It’s important to note that despite Soper’s difficulties, she never seemed to give up in the long term.  Women are not just passive victims of mental illness– they have the ability and desire to overcome their personal difficulties and achieve their full potential.  It’s just a slow process that requires the support of understanding people in society and a loving personal support network. Nor is mental illness just some intrinsic part of female character, it’s a medical condition, which to be overcome means having to fight more than just the medical and psychological effects of depression, but also cultural stereotypes, stigmas, and treatment.  She even used her experiences with her mental illness to fuel creative projects outside of her duties as a mother.  Much like Charlotte Perkins Gilman, who wrote The Yellow Wallpaper to raise awareness about the dangers of the rest cure, Soper used writing as a therapeutic way to find personal healing from her mental illness. She also started a women’s literary journal that will help herself, as well as countless other women. This continues the theme we’ve seen in women’s studies that women have talents that when applied outside of the “women’s sphere” bring fulfillment and liberation in ways motherhood can’t. The idea of having a journal that women can contribute to and read also illustrates the importance of women having a place to share ideas and experiences with one another and bond over shared experiences have their own experiences validated by others. However, this only happens when women recognize and accept that they have a medical problem that exists outside of their self-worth. While there has been an improvement in mental health treatment over the years, there is still a long way we need to go in terms of education and the de-stigmatization of these illnesses.  Soper’s project with the journal, just like Gilman’s aim in writing The Yellow Wallpaper show the impact women have in helping people understand the truth of mental illnesses and helping to educate the masses. It serves to de-stigmatize a common illness like depression and create a safe place for more women to seek help. (It also is notable that the work of women in these fields also benefits men with mental illness – men with mental illness have different experiences of course, but many of the stigmas they face and the symptoms of the illnesses themselves are the same across gender).  Of course this is not to say women can’t find fulfillment in family or that all mental illness is exacerbated by family ideals in the Mormon Church.  Soper says that her struggle with depression has taught her how to help her own children, although it does not come without difficulties as raising depressed children as a depressed parent can be incredibly challenging. In fact, the work Soper does outside the home probably brings fulfillment to her life, making her happier, which would make her function better in her role as a mother by providing more energy and hope for her life. It could also improve the family lives of the woman who learn from her example and seek help in their own lives.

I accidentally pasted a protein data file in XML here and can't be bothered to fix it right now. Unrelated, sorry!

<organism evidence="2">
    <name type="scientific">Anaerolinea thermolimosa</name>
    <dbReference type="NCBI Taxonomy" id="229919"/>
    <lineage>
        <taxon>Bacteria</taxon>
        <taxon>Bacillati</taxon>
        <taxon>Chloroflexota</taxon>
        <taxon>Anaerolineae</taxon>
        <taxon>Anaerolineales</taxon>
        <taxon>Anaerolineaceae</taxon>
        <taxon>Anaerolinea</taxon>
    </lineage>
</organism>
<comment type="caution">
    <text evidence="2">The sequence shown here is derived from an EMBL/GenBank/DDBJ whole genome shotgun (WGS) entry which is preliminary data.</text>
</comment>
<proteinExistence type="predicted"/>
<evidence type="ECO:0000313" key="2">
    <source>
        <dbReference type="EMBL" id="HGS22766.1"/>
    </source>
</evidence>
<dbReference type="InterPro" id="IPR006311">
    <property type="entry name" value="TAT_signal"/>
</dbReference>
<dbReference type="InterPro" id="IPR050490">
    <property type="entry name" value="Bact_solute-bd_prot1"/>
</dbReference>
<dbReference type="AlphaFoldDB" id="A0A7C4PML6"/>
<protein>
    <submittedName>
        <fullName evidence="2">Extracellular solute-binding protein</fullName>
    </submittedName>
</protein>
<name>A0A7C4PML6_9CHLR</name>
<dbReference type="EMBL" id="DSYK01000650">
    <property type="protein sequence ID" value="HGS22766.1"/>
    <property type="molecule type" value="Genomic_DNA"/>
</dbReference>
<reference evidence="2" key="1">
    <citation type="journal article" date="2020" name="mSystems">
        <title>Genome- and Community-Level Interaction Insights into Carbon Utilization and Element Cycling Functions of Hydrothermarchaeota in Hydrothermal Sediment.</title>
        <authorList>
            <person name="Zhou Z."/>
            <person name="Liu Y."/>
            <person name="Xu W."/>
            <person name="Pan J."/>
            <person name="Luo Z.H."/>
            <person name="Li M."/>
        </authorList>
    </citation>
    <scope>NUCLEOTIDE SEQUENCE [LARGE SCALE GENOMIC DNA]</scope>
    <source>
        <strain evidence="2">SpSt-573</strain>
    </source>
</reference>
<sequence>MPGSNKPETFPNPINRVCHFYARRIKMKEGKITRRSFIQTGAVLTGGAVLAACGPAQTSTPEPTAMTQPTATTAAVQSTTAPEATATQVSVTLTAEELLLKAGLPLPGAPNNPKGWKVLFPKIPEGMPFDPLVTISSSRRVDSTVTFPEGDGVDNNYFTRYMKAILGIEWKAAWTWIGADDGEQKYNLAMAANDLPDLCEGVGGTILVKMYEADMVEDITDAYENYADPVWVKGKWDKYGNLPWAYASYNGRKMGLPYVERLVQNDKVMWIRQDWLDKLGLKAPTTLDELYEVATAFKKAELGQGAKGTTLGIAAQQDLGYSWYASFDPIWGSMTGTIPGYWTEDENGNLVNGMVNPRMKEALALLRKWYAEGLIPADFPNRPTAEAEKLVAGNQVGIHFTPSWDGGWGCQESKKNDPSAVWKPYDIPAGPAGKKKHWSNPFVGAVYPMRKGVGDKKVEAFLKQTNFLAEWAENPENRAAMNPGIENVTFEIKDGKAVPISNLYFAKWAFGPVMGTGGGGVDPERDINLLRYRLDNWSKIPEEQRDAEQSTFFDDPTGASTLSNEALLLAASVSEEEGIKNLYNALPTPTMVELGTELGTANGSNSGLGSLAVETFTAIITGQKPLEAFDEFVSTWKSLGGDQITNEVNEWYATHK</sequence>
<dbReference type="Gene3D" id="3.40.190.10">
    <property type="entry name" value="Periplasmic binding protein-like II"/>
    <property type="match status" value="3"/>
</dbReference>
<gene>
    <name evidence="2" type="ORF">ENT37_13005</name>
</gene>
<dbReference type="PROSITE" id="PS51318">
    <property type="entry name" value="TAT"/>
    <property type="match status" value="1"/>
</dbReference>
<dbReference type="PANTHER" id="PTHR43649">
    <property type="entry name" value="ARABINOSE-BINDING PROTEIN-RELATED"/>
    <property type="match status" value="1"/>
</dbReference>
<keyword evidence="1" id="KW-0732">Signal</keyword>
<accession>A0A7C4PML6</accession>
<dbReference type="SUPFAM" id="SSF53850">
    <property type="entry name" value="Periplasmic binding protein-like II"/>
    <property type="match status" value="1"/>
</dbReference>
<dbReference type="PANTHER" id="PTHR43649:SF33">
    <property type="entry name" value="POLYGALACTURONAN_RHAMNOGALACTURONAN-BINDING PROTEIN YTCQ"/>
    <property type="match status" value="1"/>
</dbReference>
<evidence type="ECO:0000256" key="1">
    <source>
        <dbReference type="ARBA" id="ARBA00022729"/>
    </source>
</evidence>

Soper’s interview does show the how far the medical field and psychological field has come from the days of The Yellow Wallpaper in that psychology functions less as a way of controlling women and helps diagnose and cure them. It’s even expanded past the seventies when Valium was prescribed for everything.  Now greater care is taken in prescribing anti-depressants and monitoring the side effects of those drugs.  In this way, women’s symptoms are recognized and adequately treated rather than just swept under the rug by medical professionals, although there is always a risk involved as with any situation. Soper talked about stigmas in society against taking medication, it’s often seen as a “cop out” or a way to escape trying to deal with your problems, an attitude that was also directed toward women taking Valium before the eighties. Also, the huge number of depressed women in the church only shows that there is huge problem with categorizing depression as a solely spiritual problem and not offering adequate information and help (although if Elder Holland’s latest conference talk is anything to go by that perception is changing). It’s only when scripture and prayer don’t work that medication is brought up as a solution. The truth is that while depression affects the spirit, it is not a spiritual problem and it does require a medical answer. I loved that in her interview Soper acknowledged her struggle in accepting medication, and said, “before treatment I thought, “I want to solve my problems, not mask them with drugs.” Yet treatment is the very thing that’s enabling me to solve those problems. Different approaches to treatment work for different people—medication is not the only option. But a combination of medication and therapy has been shown to be most effective, and that’s what works for me.” I love that she acknowledges that there is no single way to find healing. The truth is that while we defeat age-old stigmas, new ones will crop up, and the best thing to do is recognize that all women are different and their experiences with mental illness are all different, but they are all equally valid, and these women deserve to be helped by society, not shamed by it.